13.56 MHz Antennas

FCC Part 15 rules for the industrial, scientific, and medical band at 13.56 MHz include radiation limits. Maximum field strength from 13.553 to 13.567 MHz is 15,848 V/m (84 dBV/m) at a distance of 30 meters. Experimenters exploit this limit to see how far tiny signals can propagate. I used NEC-2 to calculate maximum input power for legal field strength for several antennas over three types of ground.

Part 15 incorporates ANSI C63.10, which contains a technical error. It says to measure the magnetic field and multiply by 377 to get the electric field. But since the field strength ratio near ground varies widely from this free-space value, the result is invalid. I list maximum legal power for both correct and flawed electric field measures.

Radiation patterns are for average ground quality. Conductors are #14 bare copper wire and the models do not account for insulator end effects. I used Sommerfeld-Norton ground and calculated the field 30 meters from the origin and 1 meter above ground per C63.10.


Height is 30 feet. The wire is 212″ long each side of center. The red dot marks the feedpoint.

                  Legal Power mW    Impedance
E-field measure   Correct Flawed        Ω
Very good ground    111.6   18.2    83.7−j2.8
Average ground       89.0   17.5    81.8+j0.7
Very poor ground     51.9   16.3    79.2+j4.3

Inverted V

The apex is at 30 feet. Each wire slopes 45 and is 216″ long.

                  Legal Power mW    Impedance
E-field measure   Correct Flawed        Ω
Very good ground    171.5   24.2    55.2−j1.5
Average ground      130.0   24.1    52.2−j0.7
Very poor ground     71.8   22.1    48.8−j0.2

Lowering an antenna reduces low-angle radiation, but it also decreases the field strength near ground, which allows higher input power. The patterns below show relative radiation for inverted Vs at 10 and 30 feet when each is fed legal power. Radiation is the same at low angles while total radiated power is much greater for the low antenna. The disadvantage of a low antenna is that ground quality more strongly affects impedance. But if you can measure it, you can turn this to your advantage by using the value to estimate ground quality.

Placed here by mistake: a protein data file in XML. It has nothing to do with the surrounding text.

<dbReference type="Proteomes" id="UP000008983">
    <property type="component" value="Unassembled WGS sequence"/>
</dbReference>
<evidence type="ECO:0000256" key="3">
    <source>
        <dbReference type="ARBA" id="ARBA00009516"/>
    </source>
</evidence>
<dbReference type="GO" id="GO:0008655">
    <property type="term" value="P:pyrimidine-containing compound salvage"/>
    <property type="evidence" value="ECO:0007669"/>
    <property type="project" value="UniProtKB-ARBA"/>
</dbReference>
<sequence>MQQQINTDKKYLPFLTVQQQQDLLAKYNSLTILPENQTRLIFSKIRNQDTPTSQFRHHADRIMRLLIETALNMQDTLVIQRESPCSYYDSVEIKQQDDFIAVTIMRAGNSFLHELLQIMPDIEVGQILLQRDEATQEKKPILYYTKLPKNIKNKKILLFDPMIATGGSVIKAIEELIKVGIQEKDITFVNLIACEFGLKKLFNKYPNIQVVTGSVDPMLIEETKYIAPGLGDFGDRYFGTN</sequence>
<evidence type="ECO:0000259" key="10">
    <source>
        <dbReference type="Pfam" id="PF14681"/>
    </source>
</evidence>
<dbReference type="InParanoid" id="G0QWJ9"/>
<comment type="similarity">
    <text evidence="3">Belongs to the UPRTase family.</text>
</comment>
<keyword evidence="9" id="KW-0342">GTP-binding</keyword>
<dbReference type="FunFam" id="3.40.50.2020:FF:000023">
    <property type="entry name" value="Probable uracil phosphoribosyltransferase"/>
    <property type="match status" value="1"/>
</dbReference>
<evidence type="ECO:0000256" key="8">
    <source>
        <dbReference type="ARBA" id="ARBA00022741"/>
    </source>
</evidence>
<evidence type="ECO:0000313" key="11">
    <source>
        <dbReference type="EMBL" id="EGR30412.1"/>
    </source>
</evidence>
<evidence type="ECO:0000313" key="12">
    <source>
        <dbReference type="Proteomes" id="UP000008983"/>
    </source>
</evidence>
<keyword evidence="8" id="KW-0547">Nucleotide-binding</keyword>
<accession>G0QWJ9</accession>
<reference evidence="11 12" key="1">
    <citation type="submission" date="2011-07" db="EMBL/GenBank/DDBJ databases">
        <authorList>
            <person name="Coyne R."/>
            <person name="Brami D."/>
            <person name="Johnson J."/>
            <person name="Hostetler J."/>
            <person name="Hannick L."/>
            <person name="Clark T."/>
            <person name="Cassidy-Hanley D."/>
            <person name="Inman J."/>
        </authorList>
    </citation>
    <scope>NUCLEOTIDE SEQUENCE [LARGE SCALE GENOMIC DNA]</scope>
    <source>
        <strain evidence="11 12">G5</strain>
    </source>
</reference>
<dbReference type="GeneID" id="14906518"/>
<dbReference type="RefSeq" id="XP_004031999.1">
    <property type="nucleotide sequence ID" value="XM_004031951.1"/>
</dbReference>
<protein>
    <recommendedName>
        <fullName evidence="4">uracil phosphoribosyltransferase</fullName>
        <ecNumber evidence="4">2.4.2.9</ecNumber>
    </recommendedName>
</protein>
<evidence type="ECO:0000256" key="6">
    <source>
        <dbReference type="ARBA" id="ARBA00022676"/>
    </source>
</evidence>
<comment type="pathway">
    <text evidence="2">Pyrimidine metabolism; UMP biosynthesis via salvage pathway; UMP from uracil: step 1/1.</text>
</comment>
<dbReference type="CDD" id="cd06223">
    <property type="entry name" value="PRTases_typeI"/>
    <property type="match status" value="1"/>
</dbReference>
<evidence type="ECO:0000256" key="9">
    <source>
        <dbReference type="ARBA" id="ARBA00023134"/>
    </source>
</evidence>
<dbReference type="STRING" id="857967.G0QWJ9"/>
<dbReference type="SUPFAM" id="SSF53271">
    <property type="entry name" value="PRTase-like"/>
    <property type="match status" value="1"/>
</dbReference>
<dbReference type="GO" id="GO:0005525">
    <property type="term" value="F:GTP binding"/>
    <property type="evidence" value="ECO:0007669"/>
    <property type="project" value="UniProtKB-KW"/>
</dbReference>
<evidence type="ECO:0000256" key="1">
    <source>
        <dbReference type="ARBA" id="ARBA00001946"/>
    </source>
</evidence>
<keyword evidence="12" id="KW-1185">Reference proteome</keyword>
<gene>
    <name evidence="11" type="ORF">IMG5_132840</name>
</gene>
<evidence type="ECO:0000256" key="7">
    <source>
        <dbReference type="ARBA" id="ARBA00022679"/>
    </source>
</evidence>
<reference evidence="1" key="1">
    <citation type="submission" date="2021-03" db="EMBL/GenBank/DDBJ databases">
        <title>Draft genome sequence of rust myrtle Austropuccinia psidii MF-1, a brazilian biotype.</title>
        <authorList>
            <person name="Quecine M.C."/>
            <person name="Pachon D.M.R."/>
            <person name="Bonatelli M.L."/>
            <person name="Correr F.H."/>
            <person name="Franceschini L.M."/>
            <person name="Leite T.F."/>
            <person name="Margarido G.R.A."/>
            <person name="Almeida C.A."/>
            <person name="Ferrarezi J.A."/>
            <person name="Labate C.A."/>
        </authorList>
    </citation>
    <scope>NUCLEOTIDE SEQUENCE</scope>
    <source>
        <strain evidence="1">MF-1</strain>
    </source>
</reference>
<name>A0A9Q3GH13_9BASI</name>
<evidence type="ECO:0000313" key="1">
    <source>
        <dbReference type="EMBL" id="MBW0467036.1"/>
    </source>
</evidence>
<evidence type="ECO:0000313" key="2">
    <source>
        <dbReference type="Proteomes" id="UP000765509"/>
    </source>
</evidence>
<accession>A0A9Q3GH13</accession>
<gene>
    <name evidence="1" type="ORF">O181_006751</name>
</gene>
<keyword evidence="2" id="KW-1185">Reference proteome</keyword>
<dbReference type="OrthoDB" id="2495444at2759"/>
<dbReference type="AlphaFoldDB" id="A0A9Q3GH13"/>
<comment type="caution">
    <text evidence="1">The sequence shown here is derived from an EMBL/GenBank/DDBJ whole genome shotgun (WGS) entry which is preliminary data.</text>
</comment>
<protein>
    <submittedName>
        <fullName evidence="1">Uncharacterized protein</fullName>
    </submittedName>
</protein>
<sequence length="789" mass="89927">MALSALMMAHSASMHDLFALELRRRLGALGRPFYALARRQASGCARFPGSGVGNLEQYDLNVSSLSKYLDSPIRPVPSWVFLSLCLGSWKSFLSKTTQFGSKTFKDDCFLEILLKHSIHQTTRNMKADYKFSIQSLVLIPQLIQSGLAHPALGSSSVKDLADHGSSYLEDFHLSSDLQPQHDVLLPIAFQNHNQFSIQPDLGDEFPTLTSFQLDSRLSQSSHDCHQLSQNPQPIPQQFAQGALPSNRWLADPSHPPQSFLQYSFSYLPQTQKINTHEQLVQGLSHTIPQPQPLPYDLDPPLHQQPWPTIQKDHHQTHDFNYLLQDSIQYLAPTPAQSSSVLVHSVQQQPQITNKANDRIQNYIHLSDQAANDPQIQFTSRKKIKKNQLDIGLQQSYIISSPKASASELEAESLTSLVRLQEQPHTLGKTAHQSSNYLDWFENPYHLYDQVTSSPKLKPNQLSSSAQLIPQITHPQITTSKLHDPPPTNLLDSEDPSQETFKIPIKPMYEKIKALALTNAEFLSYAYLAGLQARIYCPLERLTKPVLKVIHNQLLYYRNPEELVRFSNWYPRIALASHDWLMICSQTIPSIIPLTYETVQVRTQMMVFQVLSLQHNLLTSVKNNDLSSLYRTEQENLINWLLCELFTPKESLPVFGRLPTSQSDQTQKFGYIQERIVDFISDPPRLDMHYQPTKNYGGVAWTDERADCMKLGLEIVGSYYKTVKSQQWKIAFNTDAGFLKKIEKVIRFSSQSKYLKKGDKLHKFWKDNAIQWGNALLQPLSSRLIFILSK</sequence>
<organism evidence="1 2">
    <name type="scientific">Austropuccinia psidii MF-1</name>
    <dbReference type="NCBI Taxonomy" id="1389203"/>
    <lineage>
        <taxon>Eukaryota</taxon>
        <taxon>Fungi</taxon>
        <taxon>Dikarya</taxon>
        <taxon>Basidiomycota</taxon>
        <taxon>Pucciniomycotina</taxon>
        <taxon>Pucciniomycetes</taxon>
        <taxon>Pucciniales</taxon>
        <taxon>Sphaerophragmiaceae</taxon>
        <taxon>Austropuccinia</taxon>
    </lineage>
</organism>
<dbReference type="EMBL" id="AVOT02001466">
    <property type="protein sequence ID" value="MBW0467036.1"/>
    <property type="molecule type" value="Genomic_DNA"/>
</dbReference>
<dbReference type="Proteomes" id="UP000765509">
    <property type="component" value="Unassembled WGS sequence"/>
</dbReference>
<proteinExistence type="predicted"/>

The apex is at 10 feet. Each wire slopes 10 and is 208″ long. The ends are 83″ above ground.

Relative end-fire response for the low antenna is smallest at a wave angle of 24 where it is down 5.1 dB.

                  Legal Power mW    Impedance
E-field measure   Correct Flawed        Ω
Very good ground    536.8   94.3    50.2+j10.5
Average ground      484.5  103.1    57.1+j0.5
Very poor ground    262.6   98.8    64.6−j7.1

Inverted V Turnstile

The apex is at 30 feet and each wire slopes 45. The inverted V currents are in phase-quadrature.

This overhead view of the offset antenna shows one V with 209″ wires and the other with 224″.

A 2″ jumper (perhaps just coax leads) fed at the center joins wire pairs of unequal length.

                  Legal Power mW    Impedance
E-field measure   Correct Flawed        Ω
Very good ground     26.5   23.6    52.0+j3.4
Average ground       44.7   28.8    51.9+j3.5
Very poor ground     64.7   31.1    52.0+j3.5


Base height is 10 feet. Two radials slope 10 with the ends 82⅜″ above ground. All wires are 216″ long.

                  Legal Power mW    Impedance
E-field measure   Correct Flawed        Ω
Very good ground      2.6    5.5    37.3−j0.8
Average ground        4.4    9.6    36.1+j0.0
Very poor ground      7.0   16.0    34.6+j1.2

Transmitter RF Voltage

If you can, measure the feedline loss and the antenna impedance through the feedline. Otherwise, calculate these values as described below. Increase legal power by the feedline loss and use a calibrated oscilloscope with low-capacitance probe to set the resulting RF voltage at the transmitter.

Let's say you install an inverted V 10 feet over average ground and feed it with 100 feet of Belden RG-58C/U. In this calculator enter 57.1 for load R, 0.5 for load X, 13.56 for frequency, 100 feet for length, and Belden 8262 for cable type. Click calculate. Total loss is 1.59 dB, which is a power ratio of 100.159 = 1.44. Legal transmitter power is 1.44 × 484.5 = 699 mW. Impedance through the feedline is 51.6−j4.8Ω so the legal transmitter RF voltage is √(0.699(51.6+4.8) ∕ 51.6) = 6.03 V RMS (17.1 V P-P).

Ground Quality

          Dielectric  Conductivity
           Constant       mS/m
Very good     20           30       Pastoral, low hills, rich soil (Dallas TX to Lincoln NE)
Average       13            5       Pastoral, medium hills and forestation, heavy clay soil (central VA)
Very poor      5            1       Cities, industrial areas

FCC Part 15 Excerpt

15.23Home-built devices.

(a) Equipment authorization is not required for devices that are not marketed, are not constructed from a kit, and are built in quantities of five or less for personal use.

(b) It is recognized that the individual builder of home-built equipment may not possess the means to perform the measurements for determining compliance with the regulations. In this case, the builder is expected to employ good engineering practices to meet the specified technical standards to the greatest extent practicable. The provisions of 15.5 apply to this equipment.

July 29, 202188108 MHz